Transabdominal Versus Transcervical and Transvaginal Multifetal Pregnancy Reduction: International Collaborative Experience of More Than One Thousand Cases

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Two major approaches for multifetal pregnancy reduction have been developed over the past several years: transabdominal potassium chloride by injection and pelvic procedures by either transcervical aspiration or transvaginal potassium chloride injection or by an automated spring-loaded puncture device. The purpose of this study was to create the largest database from among the world's largest centers to assess possible differences in efficacy and complication rates by transabdominal or transcervical or multifetal pregnancy reduction.


Data on over 1000 completed pregnancies that underwent multifetal pregnancy reduction by both methods from major centers with among the highest worldwide experience were combined. Transabdominal cases were divided temporally (1986 through 1991 and 1991 through 1993).


Transabdominal multifetal pregnancy reduction was successfully performed on 846 patients and transcervical or transvaginal on 238 patients. Transcervical or transvaginal reduction is performed earlier and starts and finishes with fewer embryos. In 12.6% of cases transcervical or transvaginal reduction left a singleton as opposed to 4.4% for transabdominal reduction. Pregnancy losses (up to 24 weeks) were observed in 13.1% of transcervical or transvaginal cases and in 16.2% of transabdominal cases early in the series and 8.8% of late transabdominal cases. Transcervical or transvaginal reduction may be safer very early in gestation and transabdominal safer later in the first trimester. Premature deliveries were comparable, with only about 5% delivered between 25 and 28 weeks. The smaller starting numbers for transcervical and transvaginal reduction may explain a slightly higher term delivery rate. The transabdominal route tends to reduce the fundal embryos and the transcervical and transvaginal the lower ones. The significance of this is not clear.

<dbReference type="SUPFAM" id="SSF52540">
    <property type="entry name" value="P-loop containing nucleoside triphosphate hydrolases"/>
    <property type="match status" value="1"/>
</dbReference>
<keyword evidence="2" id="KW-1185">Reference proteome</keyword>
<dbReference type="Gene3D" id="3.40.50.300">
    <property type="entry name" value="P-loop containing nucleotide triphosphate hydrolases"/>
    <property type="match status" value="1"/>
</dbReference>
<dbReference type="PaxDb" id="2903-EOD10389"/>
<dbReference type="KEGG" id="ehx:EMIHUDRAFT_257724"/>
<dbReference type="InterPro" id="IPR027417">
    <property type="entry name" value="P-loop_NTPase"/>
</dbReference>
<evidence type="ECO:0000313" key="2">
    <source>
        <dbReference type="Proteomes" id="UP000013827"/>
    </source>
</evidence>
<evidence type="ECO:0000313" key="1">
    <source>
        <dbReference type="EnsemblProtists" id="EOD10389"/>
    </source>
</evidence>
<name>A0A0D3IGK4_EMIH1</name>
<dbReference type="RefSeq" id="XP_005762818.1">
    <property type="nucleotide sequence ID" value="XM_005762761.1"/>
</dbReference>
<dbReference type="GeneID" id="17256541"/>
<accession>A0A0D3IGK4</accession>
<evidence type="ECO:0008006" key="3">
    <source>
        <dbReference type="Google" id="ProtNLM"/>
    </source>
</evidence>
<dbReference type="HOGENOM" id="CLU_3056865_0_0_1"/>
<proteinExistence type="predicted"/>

(1) Multifetal pregnancy reduction by either method is a relatively safe and efficient method for improving outcome in multifetal pregnancies. (2) More than 84% are delivered at >33 weeks. (3) The experience and preference of the operator are probably the key determinants for an individual patient. (4) An inverse relationship of starting and finishing number to loss rates and gestational age at delivery suggests that there still is a cost of iatrogenic multifetal pregnancies, even if multifetal pregnancy reduction can be successfully performed. (AM J OBSTET GYNECOL 1994;170:902-9.)

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